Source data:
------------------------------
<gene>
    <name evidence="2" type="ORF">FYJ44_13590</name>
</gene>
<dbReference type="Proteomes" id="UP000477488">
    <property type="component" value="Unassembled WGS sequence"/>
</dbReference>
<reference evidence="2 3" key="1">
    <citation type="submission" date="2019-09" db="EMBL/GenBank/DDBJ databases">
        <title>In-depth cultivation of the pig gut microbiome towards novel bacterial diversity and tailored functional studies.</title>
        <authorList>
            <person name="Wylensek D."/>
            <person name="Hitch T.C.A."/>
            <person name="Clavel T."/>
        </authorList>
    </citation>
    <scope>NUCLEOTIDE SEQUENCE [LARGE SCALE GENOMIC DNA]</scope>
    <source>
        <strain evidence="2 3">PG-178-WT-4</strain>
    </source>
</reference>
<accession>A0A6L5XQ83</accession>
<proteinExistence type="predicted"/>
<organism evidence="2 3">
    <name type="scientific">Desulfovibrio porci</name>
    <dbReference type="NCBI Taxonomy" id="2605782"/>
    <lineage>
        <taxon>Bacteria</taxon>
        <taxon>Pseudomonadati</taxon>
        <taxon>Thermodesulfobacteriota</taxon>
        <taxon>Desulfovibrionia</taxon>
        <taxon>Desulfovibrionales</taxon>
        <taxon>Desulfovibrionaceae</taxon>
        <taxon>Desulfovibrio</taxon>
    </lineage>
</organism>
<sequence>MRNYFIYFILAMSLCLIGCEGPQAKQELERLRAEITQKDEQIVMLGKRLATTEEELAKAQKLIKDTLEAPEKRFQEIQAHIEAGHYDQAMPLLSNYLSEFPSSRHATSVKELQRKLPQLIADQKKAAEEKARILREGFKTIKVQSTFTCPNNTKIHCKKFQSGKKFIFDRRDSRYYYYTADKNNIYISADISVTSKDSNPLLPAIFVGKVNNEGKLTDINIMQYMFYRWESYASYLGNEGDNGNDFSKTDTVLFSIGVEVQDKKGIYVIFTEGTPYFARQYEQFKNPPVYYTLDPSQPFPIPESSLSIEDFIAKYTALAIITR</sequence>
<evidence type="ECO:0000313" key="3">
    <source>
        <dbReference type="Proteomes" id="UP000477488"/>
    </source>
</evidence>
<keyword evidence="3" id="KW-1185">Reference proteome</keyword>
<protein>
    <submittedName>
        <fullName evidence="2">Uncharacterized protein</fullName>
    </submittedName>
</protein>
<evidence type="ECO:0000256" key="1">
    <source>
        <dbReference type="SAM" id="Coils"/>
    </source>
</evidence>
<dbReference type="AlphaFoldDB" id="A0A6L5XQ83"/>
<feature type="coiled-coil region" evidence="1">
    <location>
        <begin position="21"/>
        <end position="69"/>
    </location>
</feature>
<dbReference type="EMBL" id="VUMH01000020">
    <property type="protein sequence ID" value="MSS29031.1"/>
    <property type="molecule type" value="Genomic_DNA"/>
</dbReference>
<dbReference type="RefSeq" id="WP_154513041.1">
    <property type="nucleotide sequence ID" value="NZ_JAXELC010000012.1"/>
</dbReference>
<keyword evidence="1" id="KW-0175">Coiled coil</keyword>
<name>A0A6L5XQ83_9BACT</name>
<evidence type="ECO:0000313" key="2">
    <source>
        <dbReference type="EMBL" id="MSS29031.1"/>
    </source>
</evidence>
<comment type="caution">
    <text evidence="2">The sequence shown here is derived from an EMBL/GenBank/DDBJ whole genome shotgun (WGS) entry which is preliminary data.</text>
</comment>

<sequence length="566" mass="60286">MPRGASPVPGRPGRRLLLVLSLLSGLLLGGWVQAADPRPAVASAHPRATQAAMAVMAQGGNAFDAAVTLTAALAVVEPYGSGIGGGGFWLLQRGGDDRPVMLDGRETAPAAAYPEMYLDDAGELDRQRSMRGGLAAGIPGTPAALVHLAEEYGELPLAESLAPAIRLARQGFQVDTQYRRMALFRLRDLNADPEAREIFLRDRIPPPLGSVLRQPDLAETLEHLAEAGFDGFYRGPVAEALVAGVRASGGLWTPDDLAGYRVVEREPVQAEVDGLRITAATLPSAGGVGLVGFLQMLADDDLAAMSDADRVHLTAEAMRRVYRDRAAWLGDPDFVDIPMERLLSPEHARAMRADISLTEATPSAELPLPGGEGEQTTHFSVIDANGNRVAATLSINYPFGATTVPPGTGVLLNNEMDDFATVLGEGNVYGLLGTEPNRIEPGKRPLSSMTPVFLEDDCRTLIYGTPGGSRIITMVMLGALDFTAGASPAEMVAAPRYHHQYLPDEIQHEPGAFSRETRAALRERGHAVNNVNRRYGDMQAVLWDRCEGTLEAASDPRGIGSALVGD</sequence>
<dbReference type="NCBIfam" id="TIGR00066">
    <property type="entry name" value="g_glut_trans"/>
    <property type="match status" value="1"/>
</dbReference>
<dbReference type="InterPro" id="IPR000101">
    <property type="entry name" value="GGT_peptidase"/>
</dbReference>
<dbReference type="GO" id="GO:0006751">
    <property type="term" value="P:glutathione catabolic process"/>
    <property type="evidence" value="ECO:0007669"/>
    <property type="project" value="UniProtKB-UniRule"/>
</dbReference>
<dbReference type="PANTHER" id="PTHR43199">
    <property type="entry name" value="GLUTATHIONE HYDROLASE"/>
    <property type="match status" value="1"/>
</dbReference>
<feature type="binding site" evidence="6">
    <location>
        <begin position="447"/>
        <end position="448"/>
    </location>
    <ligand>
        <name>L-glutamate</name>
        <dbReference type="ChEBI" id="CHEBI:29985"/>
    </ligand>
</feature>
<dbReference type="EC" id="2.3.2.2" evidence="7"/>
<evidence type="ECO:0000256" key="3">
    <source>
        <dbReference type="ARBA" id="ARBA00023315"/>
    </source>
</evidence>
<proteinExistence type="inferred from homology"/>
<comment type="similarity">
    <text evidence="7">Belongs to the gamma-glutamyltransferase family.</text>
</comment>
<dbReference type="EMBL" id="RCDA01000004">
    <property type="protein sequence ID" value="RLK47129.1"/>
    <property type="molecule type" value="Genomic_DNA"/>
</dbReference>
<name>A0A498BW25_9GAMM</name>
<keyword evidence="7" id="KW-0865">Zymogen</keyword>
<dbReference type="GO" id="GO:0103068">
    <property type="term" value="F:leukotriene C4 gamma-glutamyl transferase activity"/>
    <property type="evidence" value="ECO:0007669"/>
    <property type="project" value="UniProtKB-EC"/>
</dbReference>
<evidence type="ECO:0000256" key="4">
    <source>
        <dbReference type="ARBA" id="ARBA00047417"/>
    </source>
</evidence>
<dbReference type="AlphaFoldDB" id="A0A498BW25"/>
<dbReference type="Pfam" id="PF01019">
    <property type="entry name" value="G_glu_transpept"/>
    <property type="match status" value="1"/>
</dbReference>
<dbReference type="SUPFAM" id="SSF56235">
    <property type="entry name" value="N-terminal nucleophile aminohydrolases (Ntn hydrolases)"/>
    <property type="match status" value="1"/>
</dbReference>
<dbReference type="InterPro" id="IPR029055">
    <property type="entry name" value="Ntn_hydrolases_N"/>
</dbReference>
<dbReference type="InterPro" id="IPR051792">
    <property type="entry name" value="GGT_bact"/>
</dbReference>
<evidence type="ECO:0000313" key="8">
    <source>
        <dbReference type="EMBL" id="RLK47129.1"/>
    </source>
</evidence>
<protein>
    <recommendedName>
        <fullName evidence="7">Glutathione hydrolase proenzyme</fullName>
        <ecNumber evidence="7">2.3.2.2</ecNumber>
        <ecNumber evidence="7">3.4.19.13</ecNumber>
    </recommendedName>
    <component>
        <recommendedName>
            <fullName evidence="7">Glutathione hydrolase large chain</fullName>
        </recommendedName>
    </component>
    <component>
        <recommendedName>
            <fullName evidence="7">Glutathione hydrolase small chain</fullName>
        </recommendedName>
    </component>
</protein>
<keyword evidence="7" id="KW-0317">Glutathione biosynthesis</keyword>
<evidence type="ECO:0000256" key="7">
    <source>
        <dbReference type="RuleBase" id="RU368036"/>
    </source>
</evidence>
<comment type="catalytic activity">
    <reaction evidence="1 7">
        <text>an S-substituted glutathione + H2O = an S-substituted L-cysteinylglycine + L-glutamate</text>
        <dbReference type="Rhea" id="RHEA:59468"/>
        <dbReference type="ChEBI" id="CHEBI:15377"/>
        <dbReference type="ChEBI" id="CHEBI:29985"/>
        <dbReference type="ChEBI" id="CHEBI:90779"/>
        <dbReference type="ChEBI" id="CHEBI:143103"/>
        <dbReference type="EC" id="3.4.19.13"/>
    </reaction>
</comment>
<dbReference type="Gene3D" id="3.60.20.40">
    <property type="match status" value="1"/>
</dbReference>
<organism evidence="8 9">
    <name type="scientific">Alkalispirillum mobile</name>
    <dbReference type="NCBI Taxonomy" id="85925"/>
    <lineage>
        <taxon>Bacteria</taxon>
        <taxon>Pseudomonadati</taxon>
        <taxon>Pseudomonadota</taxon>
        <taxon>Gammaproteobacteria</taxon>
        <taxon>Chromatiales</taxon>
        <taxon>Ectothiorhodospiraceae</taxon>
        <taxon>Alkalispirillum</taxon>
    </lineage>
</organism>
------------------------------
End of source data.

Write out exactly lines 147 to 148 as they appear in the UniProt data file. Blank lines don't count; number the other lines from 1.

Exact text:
        <dbReference type="EMBL" id="RLK47129.1"/>
    </source>